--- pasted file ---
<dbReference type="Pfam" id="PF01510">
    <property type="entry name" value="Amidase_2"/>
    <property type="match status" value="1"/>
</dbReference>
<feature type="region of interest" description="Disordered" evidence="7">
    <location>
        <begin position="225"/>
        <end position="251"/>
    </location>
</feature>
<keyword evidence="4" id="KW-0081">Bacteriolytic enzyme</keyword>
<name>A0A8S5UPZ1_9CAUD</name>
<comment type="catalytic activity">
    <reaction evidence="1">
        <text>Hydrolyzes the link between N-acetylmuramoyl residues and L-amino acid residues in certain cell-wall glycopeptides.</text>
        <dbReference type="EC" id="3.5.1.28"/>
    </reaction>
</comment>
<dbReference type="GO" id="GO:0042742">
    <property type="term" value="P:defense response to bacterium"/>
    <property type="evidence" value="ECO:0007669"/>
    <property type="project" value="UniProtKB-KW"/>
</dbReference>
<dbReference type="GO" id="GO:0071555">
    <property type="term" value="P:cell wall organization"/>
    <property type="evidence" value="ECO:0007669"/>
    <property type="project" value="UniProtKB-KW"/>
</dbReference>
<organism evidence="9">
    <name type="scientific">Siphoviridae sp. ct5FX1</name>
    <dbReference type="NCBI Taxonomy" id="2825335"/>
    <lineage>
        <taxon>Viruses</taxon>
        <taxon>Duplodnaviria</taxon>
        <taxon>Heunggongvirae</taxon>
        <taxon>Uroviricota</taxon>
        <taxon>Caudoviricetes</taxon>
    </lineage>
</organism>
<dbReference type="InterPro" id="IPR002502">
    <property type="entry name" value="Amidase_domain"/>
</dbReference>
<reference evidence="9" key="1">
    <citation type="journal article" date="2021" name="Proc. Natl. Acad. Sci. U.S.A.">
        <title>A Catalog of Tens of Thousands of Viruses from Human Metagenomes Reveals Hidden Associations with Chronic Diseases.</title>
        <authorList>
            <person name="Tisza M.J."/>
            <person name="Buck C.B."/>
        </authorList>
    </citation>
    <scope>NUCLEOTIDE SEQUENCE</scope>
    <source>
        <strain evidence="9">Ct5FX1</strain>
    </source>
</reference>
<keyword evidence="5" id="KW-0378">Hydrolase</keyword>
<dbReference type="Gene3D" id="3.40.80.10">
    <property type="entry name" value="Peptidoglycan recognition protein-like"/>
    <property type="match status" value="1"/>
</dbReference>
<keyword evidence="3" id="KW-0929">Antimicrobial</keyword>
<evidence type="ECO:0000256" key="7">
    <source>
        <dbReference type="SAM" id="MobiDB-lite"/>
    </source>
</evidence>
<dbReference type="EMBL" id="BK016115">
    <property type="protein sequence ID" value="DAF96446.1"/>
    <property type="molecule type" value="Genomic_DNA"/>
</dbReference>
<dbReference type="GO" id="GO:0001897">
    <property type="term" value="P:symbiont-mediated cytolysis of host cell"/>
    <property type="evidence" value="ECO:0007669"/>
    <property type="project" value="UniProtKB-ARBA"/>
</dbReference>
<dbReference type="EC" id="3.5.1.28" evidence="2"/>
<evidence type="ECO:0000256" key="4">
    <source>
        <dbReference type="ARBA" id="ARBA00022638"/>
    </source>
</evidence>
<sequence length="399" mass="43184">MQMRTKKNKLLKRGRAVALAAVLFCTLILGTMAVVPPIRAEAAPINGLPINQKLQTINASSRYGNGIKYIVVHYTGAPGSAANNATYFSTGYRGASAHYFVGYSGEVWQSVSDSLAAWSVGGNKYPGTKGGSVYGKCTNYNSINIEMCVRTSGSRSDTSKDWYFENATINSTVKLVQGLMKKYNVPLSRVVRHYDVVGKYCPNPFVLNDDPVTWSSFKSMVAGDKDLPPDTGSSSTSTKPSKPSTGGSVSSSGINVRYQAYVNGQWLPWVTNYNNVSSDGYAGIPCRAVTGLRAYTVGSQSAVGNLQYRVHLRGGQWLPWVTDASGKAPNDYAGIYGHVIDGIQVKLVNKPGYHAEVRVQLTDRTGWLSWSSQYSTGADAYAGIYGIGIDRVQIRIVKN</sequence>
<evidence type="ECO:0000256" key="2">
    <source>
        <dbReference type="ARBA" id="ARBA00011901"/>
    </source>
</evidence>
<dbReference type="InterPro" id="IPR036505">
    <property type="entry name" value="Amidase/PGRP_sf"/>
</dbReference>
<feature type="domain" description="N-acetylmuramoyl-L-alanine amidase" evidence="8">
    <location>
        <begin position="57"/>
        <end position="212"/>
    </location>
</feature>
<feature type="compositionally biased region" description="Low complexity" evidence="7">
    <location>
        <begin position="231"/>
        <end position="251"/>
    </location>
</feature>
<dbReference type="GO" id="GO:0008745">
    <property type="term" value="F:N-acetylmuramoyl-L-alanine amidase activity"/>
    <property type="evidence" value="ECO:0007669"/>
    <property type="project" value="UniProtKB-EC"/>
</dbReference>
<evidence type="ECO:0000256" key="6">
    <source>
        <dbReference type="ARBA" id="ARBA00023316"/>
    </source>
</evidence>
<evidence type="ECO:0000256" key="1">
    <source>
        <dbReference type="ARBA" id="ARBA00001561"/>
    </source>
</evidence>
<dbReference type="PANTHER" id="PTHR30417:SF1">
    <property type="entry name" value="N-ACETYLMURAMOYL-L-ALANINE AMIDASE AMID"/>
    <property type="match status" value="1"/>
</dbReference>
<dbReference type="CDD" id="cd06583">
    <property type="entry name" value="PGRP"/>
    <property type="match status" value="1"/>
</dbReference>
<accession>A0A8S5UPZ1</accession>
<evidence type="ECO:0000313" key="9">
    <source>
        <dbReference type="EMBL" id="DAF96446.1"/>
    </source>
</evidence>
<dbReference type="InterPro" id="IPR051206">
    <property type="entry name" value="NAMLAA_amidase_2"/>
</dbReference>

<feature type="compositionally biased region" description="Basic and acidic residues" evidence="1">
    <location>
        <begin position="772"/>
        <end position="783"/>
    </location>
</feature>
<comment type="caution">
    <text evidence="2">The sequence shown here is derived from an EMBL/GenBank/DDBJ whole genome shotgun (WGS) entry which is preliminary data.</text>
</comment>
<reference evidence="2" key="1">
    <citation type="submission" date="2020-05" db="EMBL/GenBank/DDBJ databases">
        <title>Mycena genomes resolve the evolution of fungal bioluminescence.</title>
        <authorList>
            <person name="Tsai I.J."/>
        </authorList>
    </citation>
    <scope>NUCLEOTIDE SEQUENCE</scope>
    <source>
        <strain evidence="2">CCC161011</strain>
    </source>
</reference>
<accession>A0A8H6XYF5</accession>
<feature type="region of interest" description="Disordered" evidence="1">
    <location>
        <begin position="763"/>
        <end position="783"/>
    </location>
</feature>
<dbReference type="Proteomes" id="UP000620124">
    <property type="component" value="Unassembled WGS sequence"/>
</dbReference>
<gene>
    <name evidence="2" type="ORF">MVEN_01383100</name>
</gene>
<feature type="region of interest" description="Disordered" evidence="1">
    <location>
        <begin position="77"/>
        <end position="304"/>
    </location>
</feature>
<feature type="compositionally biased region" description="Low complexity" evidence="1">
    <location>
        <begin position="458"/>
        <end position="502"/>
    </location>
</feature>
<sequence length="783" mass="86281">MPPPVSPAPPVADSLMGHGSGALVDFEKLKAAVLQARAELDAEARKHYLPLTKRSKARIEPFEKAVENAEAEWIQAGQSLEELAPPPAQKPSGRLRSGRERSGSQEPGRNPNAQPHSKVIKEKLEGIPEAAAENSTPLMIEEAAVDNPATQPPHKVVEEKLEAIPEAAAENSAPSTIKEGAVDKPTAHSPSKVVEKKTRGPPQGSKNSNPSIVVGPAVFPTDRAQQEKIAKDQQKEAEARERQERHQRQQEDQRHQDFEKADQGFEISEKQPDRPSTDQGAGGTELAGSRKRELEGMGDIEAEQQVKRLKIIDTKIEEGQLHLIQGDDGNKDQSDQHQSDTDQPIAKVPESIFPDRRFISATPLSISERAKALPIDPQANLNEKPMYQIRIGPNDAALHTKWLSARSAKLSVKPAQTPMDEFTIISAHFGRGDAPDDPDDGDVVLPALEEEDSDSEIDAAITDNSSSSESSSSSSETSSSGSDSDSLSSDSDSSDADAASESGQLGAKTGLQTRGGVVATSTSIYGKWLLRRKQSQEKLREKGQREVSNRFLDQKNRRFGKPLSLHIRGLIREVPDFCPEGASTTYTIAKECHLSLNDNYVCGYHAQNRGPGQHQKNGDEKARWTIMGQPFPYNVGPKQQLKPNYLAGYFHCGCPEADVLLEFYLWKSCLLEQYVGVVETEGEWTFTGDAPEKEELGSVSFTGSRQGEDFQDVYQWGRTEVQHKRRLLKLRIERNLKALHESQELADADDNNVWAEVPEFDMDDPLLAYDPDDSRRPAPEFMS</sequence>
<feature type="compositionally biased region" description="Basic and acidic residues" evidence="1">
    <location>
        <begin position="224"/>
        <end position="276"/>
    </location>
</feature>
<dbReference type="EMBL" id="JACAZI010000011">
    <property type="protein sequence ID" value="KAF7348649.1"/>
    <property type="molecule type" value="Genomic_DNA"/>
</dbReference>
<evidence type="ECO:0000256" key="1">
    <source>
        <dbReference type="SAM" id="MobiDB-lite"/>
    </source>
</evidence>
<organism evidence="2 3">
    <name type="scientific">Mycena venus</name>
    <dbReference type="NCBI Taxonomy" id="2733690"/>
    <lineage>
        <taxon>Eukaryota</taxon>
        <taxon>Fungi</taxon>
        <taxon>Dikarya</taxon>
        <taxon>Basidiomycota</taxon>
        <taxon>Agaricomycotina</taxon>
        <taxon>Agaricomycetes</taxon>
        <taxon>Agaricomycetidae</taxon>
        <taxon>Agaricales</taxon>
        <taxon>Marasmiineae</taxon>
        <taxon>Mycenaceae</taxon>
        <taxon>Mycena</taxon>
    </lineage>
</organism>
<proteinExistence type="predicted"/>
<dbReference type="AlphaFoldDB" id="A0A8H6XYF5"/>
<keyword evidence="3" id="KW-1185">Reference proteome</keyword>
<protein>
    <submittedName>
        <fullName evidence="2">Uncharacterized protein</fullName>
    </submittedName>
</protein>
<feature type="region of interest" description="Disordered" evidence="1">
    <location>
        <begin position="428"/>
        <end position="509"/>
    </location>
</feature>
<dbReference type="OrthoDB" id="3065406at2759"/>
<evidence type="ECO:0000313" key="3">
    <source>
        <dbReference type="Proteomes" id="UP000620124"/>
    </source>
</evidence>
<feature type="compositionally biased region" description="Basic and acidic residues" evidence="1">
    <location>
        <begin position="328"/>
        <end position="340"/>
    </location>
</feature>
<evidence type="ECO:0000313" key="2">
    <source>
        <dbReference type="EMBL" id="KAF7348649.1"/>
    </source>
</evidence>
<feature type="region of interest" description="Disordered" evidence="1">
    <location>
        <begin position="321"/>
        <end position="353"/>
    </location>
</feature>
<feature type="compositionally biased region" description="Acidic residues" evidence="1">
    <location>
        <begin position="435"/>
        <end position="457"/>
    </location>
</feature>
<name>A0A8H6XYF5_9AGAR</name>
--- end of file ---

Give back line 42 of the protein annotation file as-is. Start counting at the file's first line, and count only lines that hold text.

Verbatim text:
</dbReference>